It’s been a while since we’ve seen Apple’s One More Thing. But now, shortly before the end of the year, it’s that time again.
Just shortly after the big October event where the iPhone 12 was unveiled, Apple announced a new event. The deadline is November 10th, but what can we expect from the performance?
The invitation already reveals what it is about
In the invitation to the event there is again a sequence in augmented reality (AR). The invitation shows an Apple logo that unfolds and casts a glow. This is very reminiscent of a MacBook with the Apple logo on the display flap that is opened.
This is super cool. The Apple event logo in AR resembles opening and closing a MacBook.
A new MacBook powered by Apple Silicon is coming. pic.twitter.com/R6pIpJTWPC
— Neil Cybart (@neilcybart) November 2, 2020
The fact that Apple is returning to the “One More Thing” slogan for the announcement indicates that it is a significant innovation. The last time the phrase was used to introduce the iPhone X was in 2017.
New MacBooks with technology from Apple
It’s very likely that next Tuesday we’ll see the first Macs with Apple’s own silicon chips. Back in June 2020, Apple announced at the WWDC (Worldwide Developers Conference) that it would leave Intel processors behind and instead want to rely on an in-house solution in the same year.
Apple wants to build its chips on the basis of the ARM architecture. This forms the basis for almost all smartphone chips worldwide, for example those from Qualcomm and Samsung. Apple’s A processors such as the new A14 Bionic, which is built into iPhones and iPads, are also based on ARM.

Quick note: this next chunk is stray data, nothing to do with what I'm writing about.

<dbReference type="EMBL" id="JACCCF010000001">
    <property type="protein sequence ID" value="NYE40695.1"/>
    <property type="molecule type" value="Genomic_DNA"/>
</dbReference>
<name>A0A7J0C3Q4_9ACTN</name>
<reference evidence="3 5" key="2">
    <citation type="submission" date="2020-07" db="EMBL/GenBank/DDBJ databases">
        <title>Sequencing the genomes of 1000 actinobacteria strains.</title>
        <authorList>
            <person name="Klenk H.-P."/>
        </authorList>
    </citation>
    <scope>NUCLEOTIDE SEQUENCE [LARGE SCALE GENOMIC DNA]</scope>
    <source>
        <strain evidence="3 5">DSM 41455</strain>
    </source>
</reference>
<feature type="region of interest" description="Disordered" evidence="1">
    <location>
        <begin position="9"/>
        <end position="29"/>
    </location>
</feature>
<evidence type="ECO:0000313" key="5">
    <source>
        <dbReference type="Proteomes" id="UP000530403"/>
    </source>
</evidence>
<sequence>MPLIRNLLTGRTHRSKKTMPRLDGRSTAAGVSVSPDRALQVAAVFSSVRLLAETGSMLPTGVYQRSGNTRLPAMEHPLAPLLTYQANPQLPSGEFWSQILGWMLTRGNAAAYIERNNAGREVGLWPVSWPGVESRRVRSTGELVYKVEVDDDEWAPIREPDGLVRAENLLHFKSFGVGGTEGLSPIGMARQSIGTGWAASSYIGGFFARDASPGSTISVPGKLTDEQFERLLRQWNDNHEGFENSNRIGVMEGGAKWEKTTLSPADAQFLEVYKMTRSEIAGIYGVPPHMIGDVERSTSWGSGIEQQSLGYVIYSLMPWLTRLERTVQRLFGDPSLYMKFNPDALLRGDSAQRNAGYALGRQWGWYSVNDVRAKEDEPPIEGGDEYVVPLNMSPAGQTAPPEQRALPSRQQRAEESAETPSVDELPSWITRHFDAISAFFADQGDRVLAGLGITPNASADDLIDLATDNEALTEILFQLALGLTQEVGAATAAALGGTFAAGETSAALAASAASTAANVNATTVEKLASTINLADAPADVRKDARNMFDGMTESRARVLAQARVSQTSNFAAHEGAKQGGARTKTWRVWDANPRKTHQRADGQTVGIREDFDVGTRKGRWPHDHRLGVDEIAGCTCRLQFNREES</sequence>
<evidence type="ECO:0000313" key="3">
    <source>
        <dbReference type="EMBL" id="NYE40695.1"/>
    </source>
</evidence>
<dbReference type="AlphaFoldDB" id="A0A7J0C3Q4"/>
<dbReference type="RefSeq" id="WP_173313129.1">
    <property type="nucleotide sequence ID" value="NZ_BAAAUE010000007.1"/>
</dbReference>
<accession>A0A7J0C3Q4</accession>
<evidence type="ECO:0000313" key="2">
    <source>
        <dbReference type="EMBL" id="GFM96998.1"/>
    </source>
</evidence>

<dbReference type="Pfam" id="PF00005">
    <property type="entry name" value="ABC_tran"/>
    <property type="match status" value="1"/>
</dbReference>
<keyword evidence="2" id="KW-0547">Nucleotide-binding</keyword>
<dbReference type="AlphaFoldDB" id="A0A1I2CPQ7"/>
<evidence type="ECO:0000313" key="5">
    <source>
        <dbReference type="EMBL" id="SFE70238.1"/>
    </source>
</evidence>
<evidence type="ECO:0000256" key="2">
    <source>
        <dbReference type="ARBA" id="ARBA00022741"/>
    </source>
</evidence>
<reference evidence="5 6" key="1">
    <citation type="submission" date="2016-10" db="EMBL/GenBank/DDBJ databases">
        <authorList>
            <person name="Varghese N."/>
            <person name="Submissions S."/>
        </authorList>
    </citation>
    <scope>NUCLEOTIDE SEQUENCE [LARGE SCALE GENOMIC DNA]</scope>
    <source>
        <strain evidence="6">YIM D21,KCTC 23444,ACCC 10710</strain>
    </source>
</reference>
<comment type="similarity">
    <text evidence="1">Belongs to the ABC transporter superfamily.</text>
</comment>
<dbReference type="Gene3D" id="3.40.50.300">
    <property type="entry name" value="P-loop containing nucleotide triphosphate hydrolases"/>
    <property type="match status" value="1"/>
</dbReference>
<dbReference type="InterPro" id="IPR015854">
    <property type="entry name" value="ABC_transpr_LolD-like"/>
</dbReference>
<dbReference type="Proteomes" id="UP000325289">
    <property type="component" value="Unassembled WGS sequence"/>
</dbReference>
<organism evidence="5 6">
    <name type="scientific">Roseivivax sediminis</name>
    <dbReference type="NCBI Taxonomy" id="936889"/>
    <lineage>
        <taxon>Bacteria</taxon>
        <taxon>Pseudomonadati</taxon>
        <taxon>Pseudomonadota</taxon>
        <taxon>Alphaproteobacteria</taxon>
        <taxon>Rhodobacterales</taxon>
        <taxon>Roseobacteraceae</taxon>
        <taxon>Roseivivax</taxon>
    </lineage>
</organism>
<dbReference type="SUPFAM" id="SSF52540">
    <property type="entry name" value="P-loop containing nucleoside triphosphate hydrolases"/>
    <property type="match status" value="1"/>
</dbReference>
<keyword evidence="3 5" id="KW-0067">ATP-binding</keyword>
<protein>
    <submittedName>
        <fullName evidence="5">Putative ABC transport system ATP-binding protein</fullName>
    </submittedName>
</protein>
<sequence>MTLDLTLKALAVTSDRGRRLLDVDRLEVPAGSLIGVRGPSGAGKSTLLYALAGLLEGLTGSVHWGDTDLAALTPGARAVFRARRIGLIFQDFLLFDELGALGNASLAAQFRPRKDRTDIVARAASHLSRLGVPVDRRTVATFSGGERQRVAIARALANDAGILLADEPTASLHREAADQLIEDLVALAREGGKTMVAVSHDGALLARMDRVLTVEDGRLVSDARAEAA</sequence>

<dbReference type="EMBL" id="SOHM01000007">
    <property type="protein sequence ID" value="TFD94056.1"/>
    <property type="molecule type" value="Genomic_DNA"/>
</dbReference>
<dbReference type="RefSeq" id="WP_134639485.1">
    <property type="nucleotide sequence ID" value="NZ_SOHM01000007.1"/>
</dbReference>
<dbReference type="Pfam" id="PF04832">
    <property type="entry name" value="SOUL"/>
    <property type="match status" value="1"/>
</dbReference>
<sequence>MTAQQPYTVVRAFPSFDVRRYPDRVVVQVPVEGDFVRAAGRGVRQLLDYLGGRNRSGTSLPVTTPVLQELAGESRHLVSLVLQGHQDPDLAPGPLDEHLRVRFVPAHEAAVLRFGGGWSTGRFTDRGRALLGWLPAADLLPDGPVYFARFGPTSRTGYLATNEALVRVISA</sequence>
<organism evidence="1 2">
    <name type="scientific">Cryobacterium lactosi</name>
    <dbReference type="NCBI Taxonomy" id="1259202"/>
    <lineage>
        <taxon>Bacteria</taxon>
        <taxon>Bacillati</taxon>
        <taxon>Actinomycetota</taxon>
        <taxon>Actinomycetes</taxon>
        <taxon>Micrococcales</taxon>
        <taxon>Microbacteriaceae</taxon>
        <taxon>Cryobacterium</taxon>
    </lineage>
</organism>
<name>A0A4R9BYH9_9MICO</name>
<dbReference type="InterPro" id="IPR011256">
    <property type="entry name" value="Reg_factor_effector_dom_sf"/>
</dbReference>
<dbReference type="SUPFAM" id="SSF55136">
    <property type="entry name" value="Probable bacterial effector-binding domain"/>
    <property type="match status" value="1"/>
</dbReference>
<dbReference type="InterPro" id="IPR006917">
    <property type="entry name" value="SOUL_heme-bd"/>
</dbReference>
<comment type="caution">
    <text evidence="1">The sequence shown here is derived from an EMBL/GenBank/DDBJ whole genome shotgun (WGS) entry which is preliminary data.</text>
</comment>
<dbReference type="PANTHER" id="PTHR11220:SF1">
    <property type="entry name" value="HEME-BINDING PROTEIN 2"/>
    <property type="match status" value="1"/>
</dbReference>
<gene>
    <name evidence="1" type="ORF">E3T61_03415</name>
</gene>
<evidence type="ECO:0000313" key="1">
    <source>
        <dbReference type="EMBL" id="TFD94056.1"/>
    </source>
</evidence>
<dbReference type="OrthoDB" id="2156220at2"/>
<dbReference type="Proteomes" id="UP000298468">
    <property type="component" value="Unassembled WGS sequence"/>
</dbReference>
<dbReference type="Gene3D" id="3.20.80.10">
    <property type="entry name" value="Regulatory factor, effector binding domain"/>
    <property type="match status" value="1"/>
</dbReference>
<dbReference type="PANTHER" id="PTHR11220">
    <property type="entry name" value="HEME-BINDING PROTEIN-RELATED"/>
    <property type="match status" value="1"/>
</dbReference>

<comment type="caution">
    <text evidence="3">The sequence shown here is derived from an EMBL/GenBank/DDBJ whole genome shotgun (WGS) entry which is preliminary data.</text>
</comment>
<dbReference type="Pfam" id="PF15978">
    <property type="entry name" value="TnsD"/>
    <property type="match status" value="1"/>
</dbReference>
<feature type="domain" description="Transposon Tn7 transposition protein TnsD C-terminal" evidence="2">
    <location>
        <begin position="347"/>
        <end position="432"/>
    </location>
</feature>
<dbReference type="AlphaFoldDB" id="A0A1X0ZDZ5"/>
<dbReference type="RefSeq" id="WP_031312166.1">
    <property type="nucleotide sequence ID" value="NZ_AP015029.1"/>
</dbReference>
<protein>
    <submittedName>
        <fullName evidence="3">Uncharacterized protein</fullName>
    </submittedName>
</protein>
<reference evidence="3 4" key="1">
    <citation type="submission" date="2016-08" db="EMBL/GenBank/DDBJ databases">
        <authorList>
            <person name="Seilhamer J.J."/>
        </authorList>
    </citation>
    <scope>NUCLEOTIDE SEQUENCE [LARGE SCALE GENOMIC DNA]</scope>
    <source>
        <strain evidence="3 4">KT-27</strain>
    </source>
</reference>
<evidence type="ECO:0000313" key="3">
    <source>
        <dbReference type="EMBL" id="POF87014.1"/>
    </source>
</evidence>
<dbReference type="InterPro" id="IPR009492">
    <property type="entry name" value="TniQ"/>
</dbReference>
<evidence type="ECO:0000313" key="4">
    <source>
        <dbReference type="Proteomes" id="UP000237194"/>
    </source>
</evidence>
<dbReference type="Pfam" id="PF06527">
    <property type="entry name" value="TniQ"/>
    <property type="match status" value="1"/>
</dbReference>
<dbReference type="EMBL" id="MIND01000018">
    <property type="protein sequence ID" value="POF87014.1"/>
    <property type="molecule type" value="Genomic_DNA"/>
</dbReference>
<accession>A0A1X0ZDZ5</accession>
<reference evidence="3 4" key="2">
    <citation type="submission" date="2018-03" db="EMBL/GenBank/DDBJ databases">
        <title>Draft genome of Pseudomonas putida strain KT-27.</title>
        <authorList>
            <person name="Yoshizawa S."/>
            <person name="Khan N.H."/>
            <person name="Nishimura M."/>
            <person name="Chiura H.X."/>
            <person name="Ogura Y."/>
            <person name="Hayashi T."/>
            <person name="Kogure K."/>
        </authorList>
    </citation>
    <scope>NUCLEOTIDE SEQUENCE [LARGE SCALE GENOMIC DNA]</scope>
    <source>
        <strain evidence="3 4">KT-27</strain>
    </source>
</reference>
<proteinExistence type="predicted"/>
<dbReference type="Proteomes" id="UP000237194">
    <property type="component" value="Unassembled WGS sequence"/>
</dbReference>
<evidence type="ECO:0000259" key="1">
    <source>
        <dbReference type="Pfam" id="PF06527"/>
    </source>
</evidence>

Apple processors for more performance and less power consumption
It’s not the first time Apple has changed the chip architecture of the Mac platform. In 2005, the company left the PowerPC architecture completely. Since then, it has been using prefabricated processors from Intel for all of its Macs – from MacBook to Mac Mini to Mac Pro.
The reason for the switch is simple. Apple has made huge strides with its A-chips for iPhones and iPads. Current models such as the A13 Bionic and A14 Bionic can deliver so much power for brief moments that they are on the same level as a MacBook with an Intel processor.
In a laptop with the appropriate cooling capacity, Apple’s chips can theoretically deliver even more power – and that with lower power consumption than previously possible with Intel processors.
Several models expected at launch
First, Apple could now introduce new MacBooks with ARM-based chips. New versions of the MacBook Air and MacBook Pro with 13 and 16 inches, as well as a completely new MacBook Pro with 14 inches screen diagonal are possible. In the long term, however, ARM should replace Intel in the entire Mac portfolio. That means iMac, Mac Mini and Mac Pro are still to follow.
We expect that Apple will also introduce macOS 11 Big Sur with the new MacBooks. The successor to macOS Catalina is the first major version jump in 19 years. Among other things, it comes with a new design and support for Apple’s ARM processors ex works.